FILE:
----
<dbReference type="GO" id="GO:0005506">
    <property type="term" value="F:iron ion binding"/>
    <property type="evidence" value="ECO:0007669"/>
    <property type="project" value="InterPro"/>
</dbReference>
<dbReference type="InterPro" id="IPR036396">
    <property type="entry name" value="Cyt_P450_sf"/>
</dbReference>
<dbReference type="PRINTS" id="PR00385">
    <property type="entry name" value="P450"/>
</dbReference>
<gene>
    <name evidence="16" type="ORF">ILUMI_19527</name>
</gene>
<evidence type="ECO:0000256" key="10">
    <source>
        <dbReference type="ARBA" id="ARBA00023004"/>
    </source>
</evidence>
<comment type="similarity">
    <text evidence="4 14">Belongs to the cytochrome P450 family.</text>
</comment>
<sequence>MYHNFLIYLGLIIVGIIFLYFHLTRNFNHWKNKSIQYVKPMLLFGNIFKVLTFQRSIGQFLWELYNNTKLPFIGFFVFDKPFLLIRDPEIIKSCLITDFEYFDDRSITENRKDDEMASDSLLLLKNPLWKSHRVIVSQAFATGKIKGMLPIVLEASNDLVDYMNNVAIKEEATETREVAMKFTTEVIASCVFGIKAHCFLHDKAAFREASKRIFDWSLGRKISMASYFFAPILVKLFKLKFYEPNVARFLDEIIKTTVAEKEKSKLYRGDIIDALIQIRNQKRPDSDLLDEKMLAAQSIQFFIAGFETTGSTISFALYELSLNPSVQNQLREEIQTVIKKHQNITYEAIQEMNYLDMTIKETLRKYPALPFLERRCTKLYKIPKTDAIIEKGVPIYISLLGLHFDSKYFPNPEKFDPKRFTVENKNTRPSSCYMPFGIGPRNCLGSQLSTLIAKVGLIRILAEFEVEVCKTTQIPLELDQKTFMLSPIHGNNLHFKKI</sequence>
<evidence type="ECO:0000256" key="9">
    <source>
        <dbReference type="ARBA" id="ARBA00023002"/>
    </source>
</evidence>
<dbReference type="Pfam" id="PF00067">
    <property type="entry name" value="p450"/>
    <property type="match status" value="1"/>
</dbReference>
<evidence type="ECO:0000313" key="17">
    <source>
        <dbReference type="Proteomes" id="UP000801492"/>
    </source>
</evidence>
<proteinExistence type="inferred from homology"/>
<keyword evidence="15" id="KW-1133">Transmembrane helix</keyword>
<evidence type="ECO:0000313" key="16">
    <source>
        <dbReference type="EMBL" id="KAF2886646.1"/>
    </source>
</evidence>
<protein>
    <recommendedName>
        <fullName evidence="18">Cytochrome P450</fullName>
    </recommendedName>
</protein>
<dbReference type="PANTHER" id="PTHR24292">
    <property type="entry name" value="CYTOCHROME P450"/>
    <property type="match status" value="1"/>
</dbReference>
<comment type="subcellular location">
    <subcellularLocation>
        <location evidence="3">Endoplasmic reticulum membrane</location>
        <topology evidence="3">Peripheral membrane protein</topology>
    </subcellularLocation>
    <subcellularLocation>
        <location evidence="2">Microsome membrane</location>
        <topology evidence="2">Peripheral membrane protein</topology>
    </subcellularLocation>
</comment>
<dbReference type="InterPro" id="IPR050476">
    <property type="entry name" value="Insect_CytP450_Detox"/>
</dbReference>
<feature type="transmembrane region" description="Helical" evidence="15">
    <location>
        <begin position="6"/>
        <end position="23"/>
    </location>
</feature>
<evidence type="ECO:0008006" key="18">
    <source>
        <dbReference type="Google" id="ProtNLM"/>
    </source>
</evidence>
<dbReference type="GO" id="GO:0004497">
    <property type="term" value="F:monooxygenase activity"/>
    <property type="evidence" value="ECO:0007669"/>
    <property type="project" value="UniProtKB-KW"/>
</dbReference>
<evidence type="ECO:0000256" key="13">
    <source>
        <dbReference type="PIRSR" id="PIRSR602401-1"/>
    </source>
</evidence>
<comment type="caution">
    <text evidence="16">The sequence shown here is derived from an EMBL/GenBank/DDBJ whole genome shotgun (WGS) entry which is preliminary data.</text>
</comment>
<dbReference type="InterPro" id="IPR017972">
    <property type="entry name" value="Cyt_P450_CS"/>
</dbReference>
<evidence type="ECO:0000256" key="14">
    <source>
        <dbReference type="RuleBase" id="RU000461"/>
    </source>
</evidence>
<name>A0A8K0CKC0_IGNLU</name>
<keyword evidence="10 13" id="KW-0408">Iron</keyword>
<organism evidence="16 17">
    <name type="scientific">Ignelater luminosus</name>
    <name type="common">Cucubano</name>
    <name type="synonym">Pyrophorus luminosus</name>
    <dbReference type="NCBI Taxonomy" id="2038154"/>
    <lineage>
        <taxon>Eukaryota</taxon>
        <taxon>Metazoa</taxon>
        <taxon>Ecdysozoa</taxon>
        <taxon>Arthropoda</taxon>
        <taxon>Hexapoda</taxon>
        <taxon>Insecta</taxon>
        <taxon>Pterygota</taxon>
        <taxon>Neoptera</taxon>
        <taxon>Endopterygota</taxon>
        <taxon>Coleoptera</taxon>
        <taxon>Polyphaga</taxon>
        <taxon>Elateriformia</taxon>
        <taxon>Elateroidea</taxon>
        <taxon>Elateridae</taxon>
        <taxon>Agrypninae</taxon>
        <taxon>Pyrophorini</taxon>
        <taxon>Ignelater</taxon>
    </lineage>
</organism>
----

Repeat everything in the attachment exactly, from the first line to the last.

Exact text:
<dbReference type="GO" id="GO:0005506">
    <property type="term" value="F:iron ion binding"/>
    <property type="evidence" value="ECO:0007669"/>
    <property type="project" value="InterPro"/>
</dbReference>
<dbReference type="InterPro" id="IPR036396">
    <property type="entry name" value="Cyt_P450_sf"/>
</dbReference>
<dbReference type="PRINTS" id="PR00385">
    <property type="entry name" value="P450"/>
</dbReference>
<gene>
    <name evidence="16" type="ORF">ILUMI_19527</name>
</gene>
<evidence type="ECO:0000256" key="10">
    <source>
        <dbReference type="ARBA" id="ARBA00023004"/>
    </source>
</evidence>
<comment type="similarity">
    <text evidence="4 14">Belongs to the cytochrome P450 family.</text>
</comment>
<sequence>MYHNFLIYLGLIIVGIIFLYFHLTRNFNHWKNKSIQYVKPMLLFGNIFKVLTFQRSIGQFLWELYNNTKLPFIGFFVFDKPFLLIRDPEIIKSCLITDFEYFDDRSITENRKDDEMASDSLLLLKNPLWKSHRVIVSQAFATGKIKGMLPIVLEASNDLVDYMNNVAIKEEATETREVAMKFTTEVIASCVFGIKAHCFLHDKAAFREASKRIFDWSLGRKISMASYFFAPILVKLFKLKFYEPNVARFLDEIIKTTVAEKEKSKLYRGDIIDALIQIRNQKRPDSDLLDEKMLAAQSIQFFIAGFETTGSTISFALYELSLNPSVQNQLREEIQTVIKKHQNITYEAIQEMNYLDMTIKETLRKYPALPFLERRCTKLYKIPKTDAIIEKGVPIYISLLGLHFDSKYFPNPEKFDPKRFTVENKNTRPSSCYMPFGIGPRNCLGSQLSTLIAKVGLIRILAEFEVEVCKTTQIPLELDQKTFMLSPIHGNNLHFKKI</sequence>
<evidence type="ECO:0000256" key="9">
    <source>
        <dbReference type="ARBA" id="ARBA00023002"/>
    </source>
</evidence>
<dbReference type="Pfam" id="PF00067">
    <property type="entry name" value="p450"/>
    <property type="match status" value="1"/>
</dbReference>
<evidence type="ECO:0000313" key="17">
    <source>
        <dbReference type="Proteomes" id="UP000801492"/>
    </source>
</evidence>
<proteinExistence type="inferred from homology"/>
<keyword evidence="15" id="KW-1133">Transmembrane helix</keyword>
<evidence type="ECO:0000313" key="16">
    <source>
        <dbReference type="EMBL" id="KAF2886646.1"/>
    </source>
</evidence>
<protein>
    <recommendedName>
        <fullName evidence="18">Cytochrome P450</fullName>
    </recommendedName>
</protein>
<dbReference type="PANTHER" id="PTHR24292">
    <property type="entry name" value="CYTOCHROME P450"/>
    <property type="match status" value="1"/>
</dbReference>
<comment type="subcellular location">
    <subcellularLocation>
        <location evidence="3">Endoplasmic reticulum membrane</location>
        <topology evidence="3">Peripheral membrane protein</topology>
    </subcellularLocation>
    <subcellularLocation>
        <location evidence="2">Microsome membrane</location>
        <topology evidence="2">Peripheral membrane protein</topology>
    </subcellularLocation>
</comment>
<dbReference type="InterPro" id="IPR050476">
    <property type="entry name" value="Insect_CytP450_Detox"/>
</dbReference>
<feature type="transmembrane region" description="Helical" evidence="15">
    <location>
        <begin position="6"/>
        <end position="23"/>
    </location>
</feature>
<evidence type="ECO:0008006" key="18">
    <source>
        <dbReference type="Google" id="ProtNLM"/>
    </source>
</evidence>
<dbReference type="GO" id="GO:0004497">
    <property type="term" value="F:monooxygenase activity"/>
    <property type="evidence" value="ECO:0007669"/>
    <property type="project" value="UniProtKB-KW"/>
</dbReference>
<evidence type="ECO:0000256" key="13">
    <source>
        <dbReference type="PIRSR" id="PIRSR602401-1"/>
    </source>
</evidence>
<comment type="caution">
    <text evidence="16">The sequence shown here is derived from an EMBL/GenBank/DDBJ whole genome shotgun (WGS) entry which is preliminary data.</text>
</comment>
<dbReference type="InterPro" id="IPR017972">
    <property type="entry name" value="Cyt_P450_CS"/>
</dbReference>
<evidence type="ECO:0000256" key="14">
    <source>
        <dbReference type="RuleBase" id="RU000461"/>
    </source>
</evidence>
<name>A0A8K0CKC0_IGNLU</name>
<keyword evidence="10 13" id="KW-0408">Iron</keyword>
<organism evidence="16 17">
    <name type="scientific">Ignelater luminosus</name>
    <name type="common">Cucubano</name>
    <name type="synonym">Pyrophorus luminosus</name>
    <dbReference type="NCBI Taxonomy" id="2038154"/>
    <lineage>
        <taxon>Eukaryota</taxon>
        <taxon>Metazoa</taxon>
        <taxon>Ecdysozoa</taxon>
        <taxon>Arthropoda</taxon>
        <taxon>Hexapoda</taxon>
        <taxon>Insecta</taxon>
        <taxon>Pterygota</taxon>
        <taxon>Neoptera</taxon>
        <taxon>Endopterygota</taxon>
        <taxon>Coleoptera</taxon>
        <taxon>Polyphaga</taxon>
        <taxon>Elateriformia</taxon>
        <taxon>Elateroidea</taxon>
        <taxon>Elateridae</taxon>
        <taxon>Agrypninae</taxon>
        <taxon>Pyrophorini</taxon>
        <taxon>Ignelater</taxon>
    </lineage>
</organism>